Tributes to Carol Ann Thomas

Tributes

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“You Light Up My Life”
A Celebration of Carol Ann Thomas’ Life
September 27, 1944 - November 21, 2008

Given November 29 and December 6, 2008
By Rawley Thomas

Carol Ann Thomas, 64, of St. Charles, Illinois and formerly of Oskaloosa, died November 21, 2008, in her family room in St. Charles after a brief though courageous battle with brain cancer. She was born September 27, 1944, in Oskaloosa the daughter of Forrest Harrison and Wilma Verle Ver Steegh Fortney.

She touched so many people, including me that I am trying to provide you a tiny inkling of her character and her “light.”

In Minnesota, she graduated from Montgomery High School in 1962 and Mankato Commercial College in 1964. On May 27, 1978, Carol Ann and I united in marriage in the Little Brown Church at Nashua. I vividly recall the beaming smiles on the faces of my two existing children, John and Alexis, during that marriage day. Before and after our marriage she worked at SuperValu Stores in Hopkins, MN, where we had met.

My children would come each weekend to live with Carol Ann and me. I cautioned Carol Ann that they might eventually live with us full time. About two years later, my first wife, Lois, thoughtfully decided that two parents were much better than one to raise her children. Carol Ann easily slipped into that role of full time Mother. As so often seems to happen, Carol Ann became pregnant with Kimberly Ann, shortly after John and Alexis joined us to live. As was her strong character, she insisted on continuing to play softball in the spring – pitching and running the bases, when six months along in her pregnancy – much to the aghast of her fellow players – But I knew that there was little I could do to change her behavior – I could only keep score. She was always her own woman.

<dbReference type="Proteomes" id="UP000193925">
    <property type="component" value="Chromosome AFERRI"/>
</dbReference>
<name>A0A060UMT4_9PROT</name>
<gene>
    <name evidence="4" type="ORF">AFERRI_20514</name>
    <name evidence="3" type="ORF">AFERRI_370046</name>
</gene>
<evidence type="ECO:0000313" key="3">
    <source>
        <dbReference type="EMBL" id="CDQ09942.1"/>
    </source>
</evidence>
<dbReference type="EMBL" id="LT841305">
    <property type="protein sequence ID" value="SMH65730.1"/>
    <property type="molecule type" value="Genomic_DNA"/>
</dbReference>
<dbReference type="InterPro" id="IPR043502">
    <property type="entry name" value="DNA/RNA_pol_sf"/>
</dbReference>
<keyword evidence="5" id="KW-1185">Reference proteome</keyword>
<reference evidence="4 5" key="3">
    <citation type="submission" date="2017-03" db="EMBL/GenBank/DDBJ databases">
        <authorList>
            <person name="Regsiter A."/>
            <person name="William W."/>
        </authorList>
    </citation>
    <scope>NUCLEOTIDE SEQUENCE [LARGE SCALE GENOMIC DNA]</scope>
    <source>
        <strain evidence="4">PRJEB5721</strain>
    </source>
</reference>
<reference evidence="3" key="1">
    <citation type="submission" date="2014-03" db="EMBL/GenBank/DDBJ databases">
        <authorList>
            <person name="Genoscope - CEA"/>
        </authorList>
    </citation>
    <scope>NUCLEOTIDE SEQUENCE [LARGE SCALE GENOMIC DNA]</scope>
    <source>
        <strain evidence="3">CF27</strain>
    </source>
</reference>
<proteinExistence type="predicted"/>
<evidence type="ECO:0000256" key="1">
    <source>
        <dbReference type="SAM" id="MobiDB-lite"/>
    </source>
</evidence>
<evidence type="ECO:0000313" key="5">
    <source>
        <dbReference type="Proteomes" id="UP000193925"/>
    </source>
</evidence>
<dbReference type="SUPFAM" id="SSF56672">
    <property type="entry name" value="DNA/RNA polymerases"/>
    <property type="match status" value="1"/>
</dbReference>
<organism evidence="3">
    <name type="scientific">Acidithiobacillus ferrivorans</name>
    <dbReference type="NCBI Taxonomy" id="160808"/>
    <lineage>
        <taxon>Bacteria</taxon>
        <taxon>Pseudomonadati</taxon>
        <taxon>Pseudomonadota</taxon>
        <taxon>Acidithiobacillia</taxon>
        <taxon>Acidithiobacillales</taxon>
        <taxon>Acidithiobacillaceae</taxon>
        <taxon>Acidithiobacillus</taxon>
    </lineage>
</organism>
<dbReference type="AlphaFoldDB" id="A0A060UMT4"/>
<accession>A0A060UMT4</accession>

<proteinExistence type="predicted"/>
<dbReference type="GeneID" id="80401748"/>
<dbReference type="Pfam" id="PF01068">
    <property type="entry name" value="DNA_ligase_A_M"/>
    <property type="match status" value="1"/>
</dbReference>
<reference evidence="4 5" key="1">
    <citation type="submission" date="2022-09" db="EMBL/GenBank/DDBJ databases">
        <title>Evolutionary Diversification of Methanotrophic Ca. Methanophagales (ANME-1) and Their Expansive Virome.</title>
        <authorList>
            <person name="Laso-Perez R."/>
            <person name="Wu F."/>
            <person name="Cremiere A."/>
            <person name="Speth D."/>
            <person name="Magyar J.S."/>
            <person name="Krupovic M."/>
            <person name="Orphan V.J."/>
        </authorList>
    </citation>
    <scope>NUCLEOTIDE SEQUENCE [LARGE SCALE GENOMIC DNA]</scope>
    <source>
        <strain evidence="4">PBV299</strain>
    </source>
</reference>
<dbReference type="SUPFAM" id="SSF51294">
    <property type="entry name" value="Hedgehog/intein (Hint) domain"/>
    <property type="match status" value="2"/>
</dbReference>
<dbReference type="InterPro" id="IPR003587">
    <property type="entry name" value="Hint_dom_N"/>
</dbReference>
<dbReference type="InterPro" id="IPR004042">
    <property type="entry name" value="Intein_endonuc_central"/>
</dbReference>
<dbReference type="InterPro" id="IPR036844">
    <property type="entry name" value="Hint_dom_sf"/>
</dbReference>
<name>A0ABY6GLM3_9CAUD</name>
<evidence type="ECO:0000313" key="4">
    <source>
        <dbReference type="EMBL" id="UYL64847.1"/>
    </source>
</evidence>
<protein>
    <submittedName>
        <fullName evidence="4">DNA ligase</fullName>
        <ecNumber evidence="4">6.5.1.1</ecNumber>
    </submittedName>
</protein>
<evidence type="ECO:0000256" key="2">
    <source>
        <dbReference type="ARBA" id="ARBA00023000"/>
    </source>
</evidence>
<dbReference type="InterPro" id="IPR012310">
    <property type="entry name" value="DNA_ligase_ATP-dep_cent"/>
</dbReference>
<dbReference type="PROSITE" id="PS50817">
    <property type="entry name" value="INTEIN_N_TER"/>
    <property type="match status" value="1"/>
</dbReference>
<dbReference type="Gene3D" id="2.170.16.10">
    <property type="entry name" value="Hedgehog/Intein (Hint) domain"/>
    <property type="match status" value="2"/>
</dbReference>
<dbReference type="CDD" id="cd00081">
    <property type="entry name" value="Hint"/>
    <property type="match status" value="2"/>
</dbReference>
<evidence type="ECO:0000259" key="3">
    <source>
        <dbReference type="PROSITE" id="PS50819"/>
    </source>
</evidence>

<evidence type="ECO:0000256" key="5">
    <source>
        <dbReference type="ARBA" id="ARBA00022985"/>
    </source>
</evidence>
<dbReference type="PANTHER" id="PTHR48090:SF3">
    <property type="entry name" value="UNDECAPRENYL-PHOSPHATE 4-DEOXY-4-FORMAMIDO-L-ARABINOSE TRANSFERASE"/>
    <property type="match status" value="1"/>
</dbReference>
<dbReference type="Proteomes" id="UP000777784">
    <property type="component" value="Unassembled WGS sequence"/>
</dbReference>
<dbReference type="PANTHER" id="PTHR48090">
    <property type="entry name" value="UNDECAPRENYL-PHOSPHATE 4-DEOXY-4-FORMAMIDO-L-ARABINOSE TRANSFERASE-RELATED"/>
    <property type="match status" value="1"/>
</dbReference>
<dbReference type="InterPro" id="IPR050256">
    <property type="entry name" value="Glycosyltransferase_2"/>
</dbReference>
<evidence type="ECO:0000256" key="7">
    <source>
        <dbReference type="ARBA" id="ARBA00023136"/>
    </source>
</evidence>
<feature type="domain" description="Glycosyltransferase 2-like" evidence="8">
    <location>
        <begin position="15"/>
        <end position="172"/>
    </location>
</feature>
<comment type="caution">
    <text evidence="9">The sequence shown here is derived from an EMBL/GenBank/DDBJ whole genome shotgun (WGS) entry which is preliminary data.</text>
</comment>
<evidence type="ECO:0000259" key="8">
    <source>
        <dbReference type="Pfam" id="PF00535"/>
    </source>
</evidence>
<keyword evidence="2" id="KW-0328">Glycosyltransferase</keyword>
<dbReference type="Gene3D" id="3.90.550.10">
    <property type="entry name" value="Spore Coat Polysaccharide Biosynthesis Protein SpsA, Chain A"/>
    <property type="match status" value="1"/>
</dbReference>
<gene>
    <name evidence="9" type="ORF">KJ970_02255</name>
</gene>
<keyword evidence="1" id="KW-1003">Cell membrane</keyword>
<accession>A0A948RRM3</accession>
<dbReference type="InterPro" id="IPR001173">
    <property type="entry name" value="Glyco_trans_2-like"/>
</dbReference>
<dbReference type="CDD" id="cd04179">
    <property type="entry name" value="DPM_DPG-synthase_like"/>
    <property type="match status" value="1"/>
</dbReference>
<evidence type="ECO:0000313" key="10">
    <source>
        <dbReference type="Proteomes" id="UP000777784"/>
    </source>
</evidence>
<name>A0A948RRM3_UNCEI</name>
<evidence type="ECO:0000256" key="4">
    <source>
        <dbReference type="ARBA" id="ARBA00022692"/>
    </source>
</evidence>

One month after having Kim, we all moved to St. Charles for me to accept a new job. New child, new house, new school, new city, new job – our family always seemed to adjust to the major milestones in life together. Carol Ann always proved to be the “rock” for our family.

Carol Ann loved golf – a sport she never successfully got her reluctant husband to adopt. She did, however, impart her father’s Montgomery greens keeper skill to rotate cutting our lawn in every possible direction. On April 12, 2002, she called to inform me that she would be late coming home. Seems she had to attend a luncheon after golf. She and her golf buddies had had trouble finding her ball on an elevated par three green – until she discovered it in that 17th hole. Despite her extraordinary golf skill, even beginners loved playing with her – as long as they kept a reasonable pace.

As Kim finished fifth grade, Carol Ann decided to encourage her to attend private school. Kim chose Fox Valley Lutheran Academy (FVLA) and blossomed for three years of Middle School under the extraordinary teaching of Jan Zimdahl.